Day 25: Bearing another's burdens. Today I quote Galatians 6.1-10 from Eugene Peterson’s The Message:
6 1-3 Live creatively, friends. If someone falls into sin, forgivingly restore him, saving your critical comments for yourself. You might be needing forgiveness before the day’s out. Stoop down and reach out to those who are oppressed. Share their burdens, and so complete Christ’s law. If you think you are too good for that, you are badly deceived.
4-5 Make a careful exploration of who you are and the work you have been given, and then sink yourself into that. Don’t be impressed with yourself. Don’t compare yourself with others. Each of you must take responsibility for doing the creative best you can with your own life.
6 Be very sure now, you who have been trained to a self-sufficient maturity, that you enter into a generous common life with those who have trained you, sharing all the good things that you have and experience.
7-8 Don’t be misled: No one makes a fool of God. What a person plants, he will harvest. The person who plants selfishness, ignoring the needs of others—ignoring God!—harvests a crop of weeds. All he’ll have to show for his life is weeds! But the one who plants in response to God, letting God’s Spirit do the growth work in him, harvests a crop of real life, eternal life.
9-10 So let’s not allow ourselves to get fatigued doing good. At the right time we will harvest a good crop if we don’t give up, or quit. Right now, therefore, every time we get the chance, let us work for the benefit of all, starting with the people closest to us in the community of faith.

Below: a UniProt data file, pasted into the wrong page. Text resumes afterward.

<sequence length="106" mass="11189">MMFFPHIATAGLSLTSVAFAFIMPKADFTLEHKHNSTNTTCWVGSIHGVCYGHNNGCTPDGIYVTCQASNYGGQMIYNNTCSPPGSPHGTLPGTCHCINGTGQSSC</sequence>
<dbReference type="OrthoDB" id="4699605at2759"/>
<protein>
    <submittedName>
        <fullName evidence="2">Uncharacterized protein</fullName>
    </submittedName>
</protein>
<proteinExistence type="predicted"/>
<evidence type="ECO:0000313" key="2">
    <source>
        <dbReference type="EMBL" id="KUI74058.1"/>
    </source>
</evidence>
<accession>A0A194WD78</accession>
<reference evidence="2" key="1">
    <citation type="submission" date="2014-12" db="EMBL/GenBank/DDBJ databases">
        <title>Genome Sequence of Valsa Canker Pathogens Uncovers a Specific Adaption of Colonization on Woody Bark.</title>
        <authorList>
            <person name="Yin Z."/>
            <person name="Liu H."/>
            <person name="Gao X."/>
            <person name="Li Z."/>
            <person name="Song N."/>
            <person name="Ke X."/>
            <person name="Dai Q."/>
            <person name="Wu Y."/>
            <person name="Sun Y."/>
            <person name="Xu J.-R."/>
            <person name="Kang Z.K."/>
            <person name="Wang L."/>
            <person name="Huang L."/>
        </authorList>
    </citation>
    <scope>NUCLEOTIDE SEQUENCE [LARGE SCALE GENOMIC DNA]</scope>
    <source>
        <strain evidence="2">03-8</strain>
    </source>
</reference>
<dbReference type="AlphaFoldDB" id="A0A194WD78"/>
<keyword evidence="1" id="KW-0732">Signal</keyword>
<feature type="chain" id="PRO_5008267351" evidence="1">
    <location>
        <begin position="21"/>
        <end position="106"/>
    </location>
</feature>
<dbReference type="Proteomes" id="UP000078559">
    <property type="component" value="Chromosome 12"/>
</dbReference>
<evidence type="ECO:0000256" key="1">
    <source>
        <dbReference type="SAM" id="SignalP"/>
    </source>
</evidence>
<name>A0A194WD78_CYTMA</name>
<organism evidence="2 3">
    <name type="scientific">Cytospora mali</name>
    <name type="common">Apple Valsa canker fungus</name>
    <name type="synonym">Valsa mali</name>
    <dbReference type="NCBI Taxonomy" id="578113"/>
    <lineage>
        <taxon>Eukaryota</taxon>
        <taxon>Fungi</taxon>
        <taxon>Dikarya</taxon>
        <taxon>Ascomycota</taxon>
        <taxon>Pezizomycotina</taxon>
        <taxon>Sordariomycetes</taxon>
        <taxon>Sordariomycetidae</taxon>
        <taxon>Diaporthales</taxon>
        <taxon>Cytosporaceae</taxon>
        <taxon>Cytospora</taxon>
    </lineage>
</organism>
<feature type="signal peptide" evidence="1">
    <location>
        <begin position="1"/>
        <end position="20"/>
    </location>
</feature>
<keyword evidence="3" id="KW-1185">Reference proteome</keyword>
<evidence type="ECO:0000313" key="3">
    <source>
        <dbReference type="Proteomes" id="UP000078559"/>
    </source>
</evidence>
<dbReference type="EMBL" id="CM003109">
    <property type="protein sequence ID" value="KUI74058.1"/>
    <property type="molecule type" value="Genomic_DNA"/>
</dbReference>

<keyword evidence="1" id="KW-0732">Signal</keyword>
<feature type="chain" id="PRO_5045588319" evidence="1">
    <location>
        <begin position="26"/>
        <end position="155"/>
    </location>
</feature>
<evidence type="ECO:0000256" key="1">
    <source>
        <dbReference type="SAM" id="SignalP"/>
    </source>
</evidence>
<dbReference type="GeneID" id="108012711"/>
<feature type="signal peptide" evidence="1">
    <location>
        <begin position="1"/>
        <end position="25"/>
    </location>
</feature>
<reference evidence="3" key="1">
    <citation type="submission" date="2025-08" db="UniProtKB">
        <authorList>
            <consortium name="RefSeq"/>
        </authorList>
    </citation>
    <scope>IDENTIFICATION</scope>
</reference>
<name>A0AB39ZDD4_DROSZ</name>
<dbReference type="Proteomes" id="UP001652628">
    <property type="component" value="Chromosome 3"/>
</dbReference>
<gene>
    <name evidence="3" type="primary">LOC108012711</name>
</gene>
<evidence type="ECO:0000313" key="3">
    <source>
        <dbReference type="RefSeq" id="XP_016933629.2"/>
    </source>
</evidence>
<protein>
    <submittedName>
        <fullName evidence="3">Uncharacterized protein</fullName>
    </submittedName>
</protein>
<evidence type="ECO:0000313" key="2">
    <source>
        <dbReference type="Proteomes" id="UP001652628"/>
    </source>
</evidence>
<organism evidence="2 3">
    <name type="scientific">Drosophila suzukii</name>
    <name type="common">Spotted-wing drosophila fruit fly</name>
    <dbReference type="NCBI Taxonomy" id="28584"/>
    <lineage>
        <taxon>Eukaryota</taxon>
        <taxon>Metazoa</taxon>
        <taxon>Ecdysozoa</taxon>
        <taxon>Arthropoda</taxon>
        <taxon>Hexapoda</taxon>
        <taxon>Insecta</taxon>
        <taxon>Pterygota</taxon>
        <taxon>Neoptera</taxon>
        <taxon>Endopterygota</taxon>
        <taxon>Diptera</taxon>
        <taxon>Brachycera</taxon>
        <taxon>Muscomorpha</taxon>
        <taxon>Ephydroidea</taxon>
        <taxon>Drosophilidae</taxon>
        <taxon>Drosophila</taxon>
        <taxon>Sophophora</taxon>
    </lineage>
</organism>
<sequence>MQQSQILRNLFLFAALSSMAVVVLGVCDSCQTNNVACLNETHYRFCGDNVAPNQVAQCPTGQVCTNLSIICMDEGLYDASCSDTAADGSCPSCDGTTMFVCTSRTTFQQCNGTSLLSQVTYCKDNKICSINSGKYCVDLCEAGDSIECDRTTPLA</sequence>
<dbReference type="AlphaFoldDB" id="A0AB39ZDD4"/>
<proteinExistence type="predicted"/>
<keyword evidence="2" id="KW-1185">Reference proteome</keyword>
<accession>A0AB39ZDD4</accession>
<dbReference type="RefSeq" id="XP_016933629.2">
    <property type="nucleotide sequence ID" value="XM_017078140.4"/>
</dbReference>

I shared this passage from Peterson because I feel it describes how Jesus wants us to be gentle. Next I offer these words from Dr. Stookey, who was my advisor at Wesley Theological Seminary. My goal is to present a comprehensive argument for more gentleness.
From birth onward, we seem to know instinctively how to be harsh and even cruel, particularly to those with whom we disagree. Most of us have mastered well the skills of sarcasm and superiority. Gentleness, on the other hand, seems to be something we have to learn, particularly when dealing with those who strongly oppose us.
Yet who among us would not prefer that we ourselves be corrected by a gentle person rather than by someone whose manner is rude and caustic? . . .
In our interactions at home, at church, in the workplace, in the world at large, the gentle manner of a Christian believer is a powerful testimony . . . (Stookey, Laurence Hull, 2010. This Day, p. 54.)